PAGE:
For the past couple of years, our family has begun a new Advent tradition.  We have been reading through the Jotham’s Journey series by Arnold Ytreeide. This year’s advent reading is titled Ishtar’s Odyssey, and it centers around the story of the Wise Men.  (No spoilers please, we’re still at the beginning!)

The story of the Wise Men is slightly odd, isn’t it? Little is known about them, and they show up only in one part of Scripture. They followed a mysterious star and found the Savior. How did that happen? We don’t know how many of them there were, their background, or even their origin, other than that they came from the East.

Still, they hold an important place in the Christmas narrative. After all, what’s a Christmas play without the Wise Men? They show up in nativity scenes, in Christmas Scripture readings, and on Christmas cards. They even have their own Christmas song!

Although little is known of these men, Matthew does tell us that they were wise.  By this, we can assume that they were educated and knowledgeable. Judging by the gifts they brought Jesus, as well as by tradition, we can guess that they were also very wealthy. This makes it all the more intriguing that men of this caliber would travel untold miles to bestow riches upon an infant.

And going into the house, they saw the child with Mary his mother, and they fell down and worshiped him.  Then, opening their treasures, they offered him gifts, gold and frankincense and myrrh.

Matthew 2: 11 ESV

We can learn so much from the Wise Men’s example. The Savior was so important to them, that showing Him adoration was the ultimate object of their desire.

The definition of Adore is:

  • to regard with the utmost esteem, love, and respect; honor.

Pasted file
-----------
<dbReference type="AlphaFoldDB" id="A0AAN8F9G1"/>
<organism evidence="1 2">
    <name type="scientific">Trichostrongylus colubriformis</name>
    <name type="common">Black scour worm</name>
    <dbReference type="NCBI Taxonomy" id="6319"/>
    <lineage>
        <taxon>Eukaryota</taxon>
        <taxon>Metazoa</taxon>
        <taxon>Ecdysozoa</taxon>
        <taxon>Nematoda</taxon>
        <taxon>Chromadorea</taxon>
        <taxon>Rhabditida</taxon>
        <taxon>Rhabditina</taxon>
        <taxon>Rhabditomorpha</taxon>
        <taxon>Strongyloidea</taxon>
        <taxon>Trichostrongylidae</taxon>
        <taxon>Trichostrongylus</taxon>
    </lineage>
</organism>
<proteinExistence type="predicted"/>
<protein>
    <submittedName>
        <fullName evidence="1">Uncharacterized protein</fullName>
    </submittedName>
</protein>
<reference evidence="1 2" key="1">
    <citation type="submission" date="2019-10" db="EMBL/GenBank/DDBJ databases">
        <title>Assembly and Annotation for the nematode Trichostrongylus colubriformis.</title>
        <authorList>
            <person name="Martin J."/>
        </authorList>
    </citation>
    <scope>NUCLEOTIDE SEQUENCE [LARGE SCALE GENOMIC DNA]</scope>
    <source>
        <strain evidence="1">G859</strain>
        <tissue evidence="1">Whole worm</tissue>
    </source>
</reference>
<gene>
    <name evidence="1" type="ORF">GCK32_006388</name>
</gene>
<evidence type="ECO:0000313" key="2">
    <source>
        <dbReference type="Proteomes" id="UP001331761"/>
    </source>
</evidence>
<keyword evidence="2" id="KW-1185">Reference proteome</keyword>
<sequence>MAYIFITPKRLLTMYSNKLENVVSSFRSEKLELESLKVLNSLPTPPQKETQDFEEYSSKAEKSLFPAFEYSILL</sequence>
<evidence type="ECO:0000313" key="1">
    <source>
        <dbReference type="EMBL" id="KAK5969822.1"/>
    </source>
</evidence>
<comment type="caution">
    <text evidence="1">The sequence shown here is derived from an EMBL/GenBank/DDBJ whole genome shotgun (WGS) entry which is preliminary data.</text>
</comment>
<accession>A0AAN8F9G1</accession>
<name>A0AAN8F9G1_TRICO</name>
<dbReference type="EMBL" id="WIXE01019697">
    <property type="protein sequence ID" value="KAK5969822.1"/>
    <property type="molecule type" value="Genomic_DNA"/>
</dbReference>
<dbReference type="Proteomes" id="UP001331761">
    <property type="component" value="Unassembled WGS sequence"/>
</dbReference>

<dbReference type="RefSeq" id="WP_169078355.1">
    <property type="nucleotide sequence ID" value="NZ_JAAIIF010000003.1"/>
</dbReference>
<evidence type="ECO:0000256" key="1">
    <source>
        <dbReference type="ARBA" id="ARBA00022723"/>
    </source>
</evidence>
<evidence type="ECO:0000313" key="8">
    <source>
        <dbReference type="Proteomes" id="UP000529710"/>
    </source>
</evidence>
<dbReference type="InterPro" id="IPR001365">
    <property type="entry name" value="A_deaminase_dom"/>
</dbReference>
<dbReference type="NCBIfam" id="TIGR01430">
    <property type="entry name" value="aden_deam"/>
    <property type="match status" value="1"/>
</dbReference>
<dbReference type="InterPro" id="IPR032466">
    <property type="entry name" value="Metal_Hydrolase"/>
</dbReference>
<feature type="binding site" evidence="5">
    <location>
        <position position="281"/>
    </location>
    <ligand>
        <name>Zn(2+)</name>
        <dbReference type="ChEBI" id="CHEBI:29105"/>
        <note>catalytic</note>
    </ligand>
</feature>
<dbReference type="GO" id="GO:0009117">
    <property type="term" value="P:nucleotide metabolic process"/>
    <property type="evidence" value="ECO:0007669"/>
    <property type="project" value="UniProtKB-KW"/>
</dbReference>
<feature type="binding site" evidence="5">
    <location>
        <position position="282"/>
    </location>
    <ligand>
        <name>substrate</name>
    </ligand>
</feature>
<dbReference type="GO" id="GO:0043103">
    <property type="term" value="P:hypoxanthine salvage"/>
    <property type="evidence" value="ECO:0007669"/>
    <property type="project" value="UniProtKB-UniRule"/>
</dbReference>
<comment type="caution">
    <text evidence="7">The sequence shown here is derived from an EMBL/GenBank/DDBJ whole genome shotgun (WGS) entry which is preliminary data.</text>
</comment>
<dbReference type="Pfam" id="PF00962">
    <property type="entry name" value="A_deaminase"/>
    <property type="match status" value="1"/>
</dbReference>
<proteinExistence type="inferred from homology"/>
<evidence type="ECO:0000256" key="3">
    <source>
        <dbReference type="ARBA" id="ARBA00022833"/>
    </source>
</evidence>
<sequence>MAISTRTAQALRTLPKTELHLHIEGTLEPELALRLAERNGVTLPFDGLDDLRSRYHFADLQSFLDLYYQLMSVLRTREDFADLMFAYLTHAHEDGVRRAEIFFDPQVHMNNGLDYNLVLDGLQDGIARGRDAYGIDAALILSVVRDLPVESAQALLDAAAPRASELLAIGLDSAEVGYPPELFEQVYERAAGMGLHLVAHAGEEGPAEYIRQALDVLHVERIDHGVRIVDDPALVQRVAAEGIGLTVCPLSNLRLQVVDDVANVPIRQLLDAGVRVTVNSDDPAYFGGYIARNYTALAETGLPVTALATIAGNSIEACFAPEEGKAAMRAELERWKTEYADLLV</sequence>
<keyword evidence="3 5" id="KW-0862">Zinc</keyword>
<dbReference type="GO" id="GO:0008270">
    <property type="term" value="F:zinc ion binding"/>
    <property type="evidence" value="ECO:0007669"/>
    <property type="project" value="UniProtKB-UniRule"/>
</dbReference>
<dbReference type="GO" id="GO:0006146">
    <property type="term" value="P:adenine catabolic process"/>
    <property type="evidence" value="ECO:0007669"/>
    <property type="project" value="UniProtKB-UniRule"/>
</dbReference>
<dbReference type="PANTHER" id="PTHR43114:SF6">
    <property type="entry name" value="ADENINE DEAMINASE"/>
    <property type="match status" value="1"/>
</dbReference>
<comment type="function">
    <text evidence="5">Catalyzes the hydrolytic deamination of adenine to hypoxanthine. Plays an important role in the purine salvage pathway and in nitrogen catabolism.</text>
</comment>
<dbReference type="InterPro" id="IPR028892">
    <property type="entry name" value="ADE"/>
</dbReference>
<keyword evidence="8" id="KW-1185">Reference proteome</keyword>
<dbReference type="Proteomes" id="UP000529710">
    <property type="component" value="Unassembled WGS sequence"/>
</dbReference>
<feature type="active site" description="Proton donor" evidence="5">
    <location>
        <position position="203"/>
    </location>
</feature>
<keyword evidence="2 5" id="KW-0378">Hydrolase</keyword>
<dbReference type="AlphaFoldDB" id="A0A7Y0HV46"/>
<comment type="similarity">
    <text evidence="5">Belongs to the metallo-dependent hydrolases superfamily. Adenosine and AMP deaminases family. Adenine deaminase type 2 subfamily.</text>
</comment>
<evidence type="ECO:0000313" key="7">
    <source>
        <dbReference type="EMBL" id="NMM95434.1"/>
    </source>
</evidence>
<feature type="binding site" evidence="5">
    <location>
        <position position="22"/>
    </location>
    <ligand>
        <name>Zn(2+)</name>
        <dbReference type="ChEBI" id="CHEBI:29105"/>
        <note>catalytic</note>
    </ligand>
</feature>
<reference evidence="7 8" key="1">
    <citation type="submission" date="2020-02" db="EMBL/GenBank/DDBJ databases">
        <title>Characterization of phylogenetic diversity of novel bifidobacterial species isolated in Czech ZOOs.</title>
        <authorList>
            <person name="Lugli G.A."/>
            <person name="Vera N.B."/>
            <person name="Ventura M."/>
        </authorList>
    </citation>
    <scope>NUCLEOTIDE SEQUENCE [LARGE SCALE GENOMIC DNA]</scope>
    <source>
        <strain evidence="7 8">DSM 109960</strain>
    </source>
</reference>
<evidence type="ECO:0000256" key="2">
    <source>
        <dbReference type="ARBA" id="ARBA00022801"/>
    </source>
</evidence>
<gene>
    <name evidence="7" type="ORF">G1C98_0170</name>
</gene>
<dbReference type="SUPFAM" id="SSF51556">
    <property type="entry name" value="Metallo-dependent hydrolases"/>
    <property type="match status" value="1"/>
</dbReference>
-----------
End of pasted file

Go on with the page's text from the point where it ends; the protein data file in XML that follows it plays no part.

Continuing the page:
• to pay divine honor to; worship
  • to like or admire very much:

O come let us adore Him!

The Wise Men have much to teach us about the act of adoration. Here are a few of the lessons that stand out to me:

  1. Adoration is the most important thing.  The Wise Men understood the importance of the Savior, and they were willing to humble themselves, bowing down before an infant King in order to show their adoration.
  2. It was worth the risk.  What did they risk?  We may never know the extent of it, since little is written about them in Scripture.  However, we do know that they took a potentially dangerous journey with an unknown destination. There was no GPS, only a star. They were following on sheer faith. They even had to go through mad King Herod to reach Jesus.
  3. Adoration cost them something.  They didn’t flippantly congratulate the parents on the birth of their new child. Instead, they practically hunted them down in order to adore their baby. And when they found Jesus, they presented Him with costly gifts. These gifts were not random; they had Spiritual significance. They were specifically chosen and carefully carried over a long distance to be presented to their King.

Maybe we should all be a little more like the Wise Men this Christmas, taking time to adore our Savior.

Pause: Take a deep breath and prepare your mind and body to be still.  Read and reflect on the Wise Men’s story in Matthew 2 : 1-12

Renew:  When is the last time that you can remember taking time to adore the Savior?  What were you doing?  Praying?  Singing?  Reading the Bible?  How do you most often show your adoration for the Lord?

Next: As we enter the Advent season, think about ways that you want to offer adoration to Christ:  maybe prioritizing time to pray or sing as a family, setting aside time for personal Worship at home or in the car, or simply shifting your perspective on the Christmas season.  Whatever it is that you choose to do, do it with joy!

May we too come to adore Him!

Pause, Renew, Next!